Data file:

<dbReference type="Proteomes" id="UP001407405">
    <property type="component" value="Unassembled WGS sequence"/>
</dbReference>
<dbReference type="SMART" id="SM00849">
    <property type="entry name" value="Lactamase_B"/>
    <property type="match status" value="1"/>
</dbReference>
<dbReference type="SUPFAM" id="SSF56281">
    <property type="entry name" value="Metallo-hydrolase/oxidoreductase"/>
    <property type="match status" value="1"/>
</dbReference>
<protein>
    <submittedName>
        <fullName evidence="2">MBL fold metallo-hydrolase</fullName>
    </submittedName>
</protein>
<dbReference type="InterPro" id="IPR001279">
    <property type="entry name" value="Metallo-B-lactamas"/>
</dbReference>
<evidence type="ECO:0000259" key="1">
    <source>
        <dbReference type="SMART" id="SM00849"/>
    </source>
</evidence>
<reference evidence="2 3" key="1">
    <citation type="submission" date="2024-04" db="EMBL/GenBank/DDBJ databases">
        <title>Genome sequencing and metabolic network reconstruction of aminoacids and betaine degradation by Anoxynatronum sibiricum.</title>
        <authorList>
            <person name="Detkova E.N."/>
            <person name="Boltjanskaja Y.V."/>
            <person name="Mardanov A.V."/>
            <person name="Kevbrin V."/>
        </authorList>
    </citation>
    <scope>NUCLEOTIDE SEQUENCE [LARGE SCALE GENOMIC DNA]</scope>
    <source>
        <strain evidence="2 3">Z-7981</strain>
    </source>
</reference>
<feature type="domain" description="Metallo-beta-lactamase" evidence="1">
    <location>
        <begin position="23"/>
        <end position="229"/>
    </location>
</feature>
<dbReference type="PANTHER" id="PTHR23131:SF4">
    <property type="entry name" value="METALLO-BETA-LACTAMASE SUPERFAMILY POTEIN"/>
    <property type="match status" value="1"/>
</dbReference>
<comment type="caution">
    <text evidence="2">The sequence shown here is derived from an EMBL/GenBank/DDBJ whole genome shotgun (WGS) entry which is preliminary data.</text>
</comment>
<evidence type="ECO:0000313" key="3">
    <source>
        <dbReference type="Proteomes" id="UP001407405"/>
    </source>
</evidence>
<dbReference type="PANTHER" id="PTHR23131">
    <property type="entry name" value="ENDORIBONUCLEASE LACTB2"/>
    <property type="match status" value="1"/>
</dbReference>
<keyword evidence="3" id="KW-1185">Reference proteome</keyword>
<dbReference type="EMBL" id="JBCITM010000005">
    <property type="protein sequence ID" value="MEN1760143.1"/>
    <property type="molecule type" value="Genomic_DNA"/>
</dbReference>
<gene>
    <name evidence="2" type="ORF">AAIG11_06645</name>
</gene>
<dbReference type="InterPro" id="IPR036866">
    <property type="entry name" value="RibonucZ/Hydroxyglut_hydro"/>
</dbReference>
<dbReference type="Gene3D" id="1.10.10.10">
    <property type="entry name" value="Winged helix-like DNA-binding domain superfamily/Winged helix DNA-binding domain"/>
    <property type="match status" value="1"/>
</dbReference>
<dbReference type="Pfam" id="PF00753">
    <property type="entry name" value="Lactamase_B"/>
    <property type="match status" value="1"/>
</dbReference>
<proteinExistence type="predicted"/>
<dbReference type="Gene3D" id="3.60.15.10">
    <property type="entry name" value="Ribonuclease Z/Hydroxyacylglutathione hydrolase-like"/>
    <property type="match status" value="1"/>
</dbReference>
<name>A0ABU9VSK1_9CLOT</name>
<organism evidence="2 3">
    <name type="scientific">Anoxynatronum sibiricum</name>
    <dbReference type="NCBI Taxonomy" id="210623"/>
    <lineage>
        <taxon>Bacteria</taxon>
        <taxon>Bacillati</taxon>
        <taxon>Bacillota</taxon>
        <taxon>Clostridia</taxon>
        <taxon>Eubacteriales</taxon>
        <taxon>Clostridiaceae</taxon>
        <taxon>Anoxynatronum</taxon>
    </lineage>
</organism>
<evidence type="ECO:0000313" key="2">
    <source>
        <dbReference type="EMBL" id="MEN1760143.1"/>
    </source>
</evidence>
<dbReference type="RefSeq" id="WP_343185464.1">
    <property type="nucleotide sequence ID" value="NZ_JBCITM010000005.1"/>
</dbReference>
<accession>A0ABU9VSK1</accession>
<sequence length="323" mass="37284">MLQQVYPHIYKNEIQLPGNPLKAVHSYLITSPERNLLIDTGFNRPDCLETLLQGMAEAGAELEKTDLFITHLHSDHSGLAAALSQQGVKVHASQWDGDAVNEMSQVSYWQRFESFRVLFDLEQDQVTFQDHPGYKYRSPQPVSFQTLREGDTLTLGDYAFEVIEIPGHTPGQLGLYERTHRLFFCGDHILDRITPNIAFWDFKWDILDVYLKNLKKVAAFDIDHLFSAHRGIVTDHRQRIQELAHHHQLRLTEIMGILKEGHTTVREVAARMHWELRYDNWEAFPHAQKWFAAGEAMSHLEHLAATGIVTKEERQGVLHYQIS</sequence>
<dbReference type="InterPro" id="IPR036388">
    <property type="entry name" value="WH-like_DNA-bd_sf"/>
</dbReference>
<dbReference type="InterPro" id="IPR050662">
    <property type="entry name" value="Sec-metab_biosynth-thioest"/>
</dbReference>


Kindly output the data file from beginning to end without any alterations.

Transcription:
<dbReference type="Proteomes" id="UP001407405">
    <property type="component" value="Unassembled WGS sequence"/>
</dbReference>
<dbReference type="SMART" id="SM00849">
    <property type="entry name" value="Lactamase_B"/>
    <property type="match status" value="1"/>
</dbReference>
<dbReference type="SUPFAM" id="SSF56281">
    <property type="entry name" value="Metallo-hydrolase/oxidoreductase"/>
    <property type="match status" value="1"/>
</dbReference>
<protein>
    <submittedName>
        <fullName evidence="2">MBL fold metallo-hydrolase</fullName>
    </submittedName>
</protein>
<dbReference type="InterPro" id="IPR001279">
    <property type="entry name" value="Metallo-B-lactamas"/>
</dbReference>
<evidence type="ECO:0000259" key="1">
    <source>
        <dbReference type="SMART" id="SM00849"/>
    </source>
</evidence>
<reference evidence="2 3" key="1">
    <citation type="submission" date="2024-04" db="EMBL/GenBank/DDBJ databases">
        <title>Genome sequencing and metabolic network reconstruction of aminoacids and betaine degradation by Anoxynatronum sibiricum.</title>
        <authorList>
            <person name="Detkova E.N."/>
            <person name="Boltjanskaja Y.V."/>
            <person name="Mardanov A.V."/>
            <person name="Kevbrin V."/>
        </authorList>
    </citation>
    <scope>NUCLEOTIDE SEQUENCE [LARGE SCALE GENOMIC DNA]</scope>
    <source>
        <strain evidence="2 3">Z-7981</strain>
    </source>
</reference>
<feature type="domain" description="Metallo-beta-lactamase" evidence="1">
    <location>
        <begin position="23"/>
        <end position="229"/>
    </location>
</feature>
<dbReference type="PANTHER" id="PTHR23131:SF4">
    <property type="entry name" value="METALLO-BETA-LACTAMASE SUPERFAMILY POTEIN"/>
    <property type="match status" value="1"/>
</dbReference>
<comment type="caution">
    <text evidence="2">The sequence shown here is derived from an EMBL/GenBank/DDBJ whole genome shotgun (WGS) entry which is preliminary data.</text>
</comment>
<evidence type="ECO:0000313" key="3">
    <source>
        <dbReference type="Proteomes" id="UP001407405"/>
    </source>
</evidence>
<dbReference type="PANTHER" id="PTHR23131">
    <property type="entry name" value="ENDORIBONUCLEASE LACTB2"/>
    <property type="match status" value="1"/>
</dbReference>
<keyword evidence="3" id="KW-1185">Reference proteome</keyword>
<dbReference type="EMBL" id="JBCITM010000005">
    <property type="protein sequence ID" value="MEN1760143.1"/>
    <property type="molecule type" value="Genomic_DNA"/>
</dbReference>
<gene>
    <name evidence="2" type="ORF">AAIG11_06645</name>
</gene>
<dbReference type="InterPro" id="IPR036866">
    <property type="entry name" value="RibonucZ/Hydroxyglut_hydro"/>
</dbReference>
<dbReference type="Gene3D" id="1.10.10.10">
    <property type="entry name" value="Winged helix-like DNA-binding domain superfamily/Winged helix DNA-binding domain"/>
    <property type="match status" value="1"/>
</dbReference>
<dbReference type="Pfam" id="PF00753">
    <property type="entry name" value="Lactamase_B"/>
    <property type="match status" value="1"/>
</dbReference>
<proteinExistence type="predicted"/>
<dbReference type="Gene3D" id="3.60.15.10">
    <property type="entry name" value="Ribonuclease Z/Hydroxyacylglutathione hydrolase-like"/>
    <property type="match status" value="1"/>
</dbReference>
<name>A0ABU9VSK1_9CLOT</name>
<organism evidence="2 3">
    <name type="scientific">Anoxynatronum sibiricum</name>
    <dbReference type="NCBI Taxonomy" id="210623"/>
    <lineage>
        <taxon>Bacteria</taxon>
        <taxon>Bacillati</taxon>
        <taxon>Bacillota</taxon>
        <taxon>Clostridia</taxon>
        <taxon>Eubacteriales</taxon>
        <taxon>Clostridiaceae</taxon>
        <taxon>Anoxynatronum</taxon>
    </lineage>
</organism>
<evidence type="ECO:0000313" key="2">
    <source>
        <dbReference type="EMBL" id="MEN1760143.1"/>
    </source>
</evidence>
<dbReference type="RefSeq" id="WP_343185464.1">
    <property type="nucleotide sequence ID" value="NZ_JBCITM010000005.1"/>
</dbReference>
<accession>A0ABU9VSK1</accession>
<sequence length="323" mass="37284">MLQQVYPHIYKNEIQLPGNPLKAVHSYLITSPERNLLIDTGFNRPDCLETLLQGMAEAGAELEKTDLFITHLHSDHSGLAAALSQQGVKVHASQWDGDAVNEMSQVSYWQRFESFRVLFDLEQDQVTFQDHPGYKYRSPQPVSFQTLREGDTLTLGDYAFEVIEIPGHTPGQLGLYERTHRLFFCGDHILDRITPNIAFWDFKWDILDVYLKNLKKVAAFDIDHLFSAHRGIVTDHRQRIQELAHHHQLRLTEIMGILKEGHTTVREVAARMHWELRYDNWEAFPHAQKWFAAGEAMSHLEHLAATGIVTKEERQGVLHYQIS</sequence>
<dbReference type="InterPro" id="IPR036388">
    <property type="entry name" value="WH-like_DNA-bd_sf"/>
</dbReference>
<dbReference type="InterPro" id="IPR050662">
    <property type="entry name" value="Sec-metab_biosynth-thioest"/>
</dbReference>